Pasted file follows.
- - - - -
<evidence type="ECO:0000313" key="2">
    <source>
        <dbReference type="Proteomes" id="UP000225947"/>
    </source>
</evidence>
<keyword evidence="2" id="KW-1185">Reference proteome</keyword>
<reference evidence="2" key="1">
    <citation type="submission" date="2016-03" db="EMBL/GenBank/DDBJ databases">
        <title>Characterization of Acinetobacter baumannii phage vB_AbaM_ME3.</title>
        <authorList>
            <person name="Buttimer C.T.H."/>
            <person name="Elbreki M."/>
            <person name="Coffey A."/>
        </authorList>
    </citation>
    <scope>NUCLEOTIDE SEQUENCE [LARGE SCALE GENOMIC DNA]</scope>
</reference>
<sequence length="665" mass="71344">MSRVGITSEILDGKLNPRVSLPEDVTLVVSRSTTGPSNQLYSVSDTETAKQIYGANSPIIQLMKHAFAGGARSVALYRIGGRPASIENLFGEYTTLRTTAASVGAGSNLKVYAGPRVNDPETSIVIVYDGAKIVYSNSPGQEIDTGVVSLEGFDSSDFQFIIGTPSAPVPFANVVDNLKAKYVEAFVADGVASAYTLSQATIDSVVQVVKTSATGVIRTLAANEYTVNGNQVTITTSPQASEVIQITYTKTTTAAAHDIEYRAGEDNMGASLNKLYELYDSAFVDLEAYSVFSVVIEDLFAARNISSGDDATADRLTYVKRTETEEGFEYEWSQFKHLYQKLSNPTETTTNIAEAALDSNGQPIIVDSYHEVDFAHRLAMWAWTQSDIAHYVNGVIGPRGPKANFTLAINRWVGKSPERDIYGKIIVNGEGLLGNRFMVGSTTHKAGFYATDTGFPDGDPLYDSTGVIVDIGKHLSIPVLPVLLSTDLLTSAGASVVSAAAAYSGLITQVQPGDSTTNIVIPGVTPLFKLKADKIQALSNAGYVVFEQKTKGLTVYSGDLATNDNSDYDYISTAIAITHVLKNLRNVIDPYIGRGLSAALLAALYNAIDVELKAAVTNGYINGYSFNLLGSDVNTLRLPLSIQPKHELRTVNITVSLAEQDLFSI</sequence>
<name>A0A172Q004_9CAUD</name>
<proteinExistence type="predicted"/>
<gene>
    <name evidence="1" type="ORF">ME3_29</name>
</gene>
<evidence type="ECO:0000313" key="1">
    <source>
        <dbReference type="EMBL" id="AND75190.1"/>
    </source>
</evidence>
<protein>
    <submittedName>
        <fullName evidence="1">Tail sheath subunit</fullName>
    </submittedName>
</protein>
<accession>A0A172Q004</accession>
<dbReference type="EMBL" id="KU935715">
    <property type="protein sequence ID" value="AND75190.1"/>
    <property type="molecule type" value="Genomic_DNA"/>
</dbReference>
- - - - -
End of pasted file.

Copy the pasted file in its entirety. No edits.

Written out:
<evidence type="ECO:0000313" key="2">
    <source>
        <dbReference type="Proteomes" id="UP000225947"/>
    </source>
</evidence>
<keyword evidence="2" id="KW-1185">Reference proteome</keyword>
<reference evidence="2" key="1">
    <citation type="submission" date="2016-03" db="EMBL/GenBank/DDBJ databases">
        <title>Characterization of Acinetobacter baumannii phage vB_AbaM_ME3.</title>
        <authorList>
            <person name="Buttimer C.T.H."/>
            <person name="Elbreki M."/>
            <person name="Coffey A."/>
        </authorList>
    </citation>
    <scope>NUCLEOTIDE SEQUENCE [LARGE SCALE GENOMIC DNA]</scope>
</reference>
<sequence length="665" mass="71344">MSRVGITSEILDGKLNPRVSLPEDVTLVVSRSTTGPSNQLYSVSDTETAKQIYGANSPIIQLMKHAFAGGARSVALYRIGGRPASIENLFGEYTTLRTTAASVGAGSNLKVYAGPRVNDPETSIVIVYDGAKIVYSNSPGQEIDTGVVSLEGFDSSDFQFIIGTPSAPVPFANVVDNLKAKYVEAFVADGVASAYTLSQATIDSVVQVVKTSATGVIRTLAANEYTVNGNQVTITTSPQASEVIQITYTKTTTAAAHDIEYRAGEDNMGASLNKLYELYDSAFVDLEAYSVFSVVIEDLFAARNISSGDDATADRLTYVKRTETEEGFEYEWSQFKHLYQKLSNPTETTTNIAEAALDSNGQPIIVDSYHEVDFAHRLAMWAWTQSDIAHYVNGVIGPRGPKANFTLAINRWVGKSPERDIYGKIIVNGEGLLGNRFMVGSTTHKAGFYATDTGFPDGDPLYDSTGVIVDIGKHLSIPVLPVLLSTDLLTSAGASVVSAAAAYSGLITQVQPGDSTTNIVIPGVTPLFKLKADKIQALSNAGYVVFEQKTKGLTVYSGDLATNDNSDYDYISTAIAITHVLKNLRNVIDPYIGRGLSAALLAALYNAIDVELKAAVTNGYINGYSFNLLGSDVNTLRLPLSIQPKHELRTVNITVSLAEQDLFSI</sequence>
<name>A0A172Q004_9CAUD</name>
<proteinExistence type="predicted"/>
<gene>
    <name evidence="1" type="ORF">ME3_29</name>
</gene>
<evidence type="ECO:0000313" key="1">
    <source>
        <dbReference type="EMBL" id="AND75190.1"/>
    </source>
</evidence>
<protein>
    <submittedName>
        <fullName evidence="1">Tail sheath subunit</fullName>
    </submittedName>
</protein>
<accession>A0A172Q004</accession>
<dbReference type="EMBL" id="KU935715">
    <property type="protein sequence ID" value="AND75190.1"/>
    <property type="molecule type" value="Genomic_DNA"/>
</dbReference>